An operating system runs on processor 302 and is used to coordinate and provide control of various components within data processing system 300 in FIG. 3. The operating system may be a commercially available operating system such as Windows XP™, which is available from Microsoft Corporation. An object oriented programming system, such as the Java™ programming system, may run in conjunction with the operating system and provides calls to the operating system from Java™ programs or applications executing on data processing system 300. “JAVA” is a trademark of Sun Microsystems, Inc.

Instructions for the operating system, the object-oriented programming system, and applications or programs are located on storage devices, such as hard disk drive 326, and may be loaded into main memory 304 for execution by processor 302. The processes of the present invention are performed by processor 302 using computer implemented instructions, which may be located in a memory such as, for example, main memory 304, memory 324, or in one or more peripheral devices 326 and 330.

Those of ordinary skill in the art will appreciate that the hardware in FIG. 3 may vary depending on the implementation. Other internal hardware or peripheral devices, such as flash memory, equivalent non-volatile memory, or optical disk drives and the like, may be used in addition to or in place of the hardware depicted in FIG. 3. Also, the processes of the present invention may be applied to a multiprocessor data processing system.

For example, data processing system 300 may be a personal digital assistant (PDA), which is configured with flash memory to provide non-volatile memory for storing operating system files and/or user-generated data. The depicted example in FIG. 3 and above-described examples are not meant to imply architectural limitations. For example, data processing system 300 also may be a tablet computer, laptop computer, or telephone device in addition to taking the form of a PDA.

The present invention uses a templated pattern to define part types on a web service definition language (WSDL) interface. Applying the templated pattern enables peer services to define a transparent contract between specific WSDL part types. The templated pattern is used to wrap the original business object with the enriched business graph schema. A business object is a physical or logical object of significance to a business; for example, a sales order, department, assembly, item, balance, or invoice. A business object is analogous to a class in object-oriented terminology. As an aspect of the present invention, a set of business objects may be one or more business objects. The templated business graph is created by extending the business graph complex type that is provided by the WebSphere® Business Integration Server (WBI) Diamond Business Object Framework runtime and adding an element delegating to the original business object. That is, the templated business graph wraps the business object, such that the templated business graph is actually combined with the business object to determine how that business object is defined.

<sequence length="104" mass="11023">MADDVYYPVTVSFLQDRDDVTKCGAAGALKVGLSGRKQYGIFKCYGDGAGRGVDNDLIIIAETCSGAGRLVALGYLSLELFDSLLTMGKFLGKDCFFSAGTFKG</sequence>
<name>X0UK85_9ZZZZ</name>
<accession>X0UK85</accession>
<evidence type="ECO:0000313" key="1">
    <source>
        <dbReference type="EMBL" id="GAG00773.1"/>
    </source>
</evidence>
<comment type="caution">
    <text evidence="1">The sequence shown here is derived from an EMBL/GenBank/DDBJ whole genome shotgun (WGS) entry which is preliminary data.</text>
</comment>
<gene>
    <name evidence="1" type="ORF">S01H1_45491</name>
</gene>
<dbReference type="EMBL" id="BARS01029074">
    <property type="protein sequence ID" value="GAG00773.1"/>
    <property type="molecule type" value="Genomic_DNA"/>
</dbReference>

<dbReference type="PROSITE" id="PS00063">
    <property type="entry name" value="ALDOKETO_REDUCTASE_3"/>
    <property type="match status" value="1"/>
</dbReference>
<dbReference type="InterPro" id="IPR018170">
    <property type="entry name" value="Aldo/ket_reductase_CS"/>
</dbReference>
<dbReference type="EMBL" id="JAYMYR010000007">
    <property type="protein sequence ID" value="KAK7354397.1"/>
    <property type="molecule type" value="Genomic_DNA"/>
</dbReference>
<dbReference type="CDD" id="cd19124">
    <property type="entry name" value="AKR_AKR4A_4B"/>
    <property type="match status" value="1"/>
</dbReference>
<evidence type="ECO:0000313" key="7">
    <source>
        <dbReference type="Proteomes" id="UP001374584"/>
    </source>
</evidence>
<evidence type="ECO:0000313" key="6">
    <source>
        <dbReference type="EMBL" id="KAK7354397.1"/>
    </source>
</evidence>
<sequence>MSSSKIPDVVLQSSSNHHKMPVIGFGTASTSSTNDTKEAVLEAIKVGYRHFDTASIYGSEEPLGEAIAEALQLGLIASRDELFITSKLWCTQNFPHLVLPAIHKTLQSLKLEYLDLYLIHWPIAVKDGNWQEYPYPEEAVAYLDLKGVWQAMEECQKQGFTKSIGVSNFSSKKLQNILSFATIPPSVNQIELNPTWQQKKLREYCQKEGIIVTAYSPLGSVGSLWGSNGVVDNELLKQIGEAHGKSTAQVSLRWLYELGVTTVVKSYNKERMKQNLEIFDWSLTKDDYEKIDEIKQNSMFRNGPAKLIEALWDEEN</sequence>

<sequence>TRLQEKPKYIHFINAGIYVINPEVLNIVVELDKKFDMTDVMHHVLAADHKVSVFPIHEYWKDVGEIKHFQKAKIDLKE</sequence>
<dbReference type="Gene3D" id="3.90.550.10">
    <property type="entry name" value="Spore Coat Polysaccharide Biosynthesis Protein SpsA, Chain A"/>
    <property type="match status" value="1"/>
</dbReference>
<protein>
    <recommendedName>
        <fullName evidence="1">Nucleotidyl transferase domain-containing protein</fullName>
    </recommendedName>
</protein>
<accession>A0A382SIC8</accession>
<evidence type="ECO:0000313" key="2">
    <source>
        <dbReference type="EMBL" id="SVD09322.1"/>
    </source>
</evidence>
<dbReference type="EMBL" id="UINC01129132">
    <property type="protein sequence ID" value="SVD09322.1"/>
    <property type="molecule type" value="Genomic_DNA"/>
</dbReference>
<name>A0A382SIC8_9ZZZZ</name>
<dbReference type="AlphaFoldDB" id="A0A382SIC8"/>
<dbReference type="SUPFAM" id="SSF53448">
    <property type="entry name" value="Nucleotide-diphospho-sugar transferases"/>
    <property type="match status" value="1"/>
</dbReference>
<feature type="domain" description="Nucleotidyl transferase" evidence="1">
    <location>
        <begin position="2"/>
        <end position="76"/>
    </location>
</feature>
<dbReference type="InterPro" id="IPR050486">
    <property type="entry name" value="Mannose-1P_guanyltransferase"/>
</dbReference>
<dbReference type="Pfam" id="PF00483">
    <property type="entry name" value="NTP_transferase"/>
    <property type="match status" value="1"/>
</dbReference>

Turning to FIG. 4, a functional block diagram of the architecture of an enterprise application is depicted in accordance with an illustrative embodiment of the present invention. In the traditional enterprise architecture 400, client applications 402 and 404 access enterprise applications 410, 412, and 414 through Internet network 406 and Web server 408. Internet network 406 and Web server 408 are similar to network 102 and server 104 of FIG. 1. Client application 402 and client application 404 may be an application running on client 108, 110, and 112 of FIG. 1. Each enterprise application 410, 412, and 414 contains an interface 416, 418, and 420 to access database 422, 424, and 426. Databases 422, 424, and 426 are similar to storage 106 of FIG. 1 and may any type of data structure. Enterprise applications 410, 412, and 414 portfolio interoperability is facilitated by application adapters 428, 430, and 432 through interfaces 416, 418, and 420, which expose the information models and services into a distributed object framework or onto specialized communication middleware buses 434. Domain application adapters may also be used to perform data mapping to and from enterprise applications 410, 412, and 414. This functionality of the domain adapters limits their reusability because they are closely tied to object specifications in some master application acting as the entry point to the enterprise application services. Enterprise object models are organization specific. Whenever new services are needed new data mapping may require retrofitting the entire architecture with the new capability.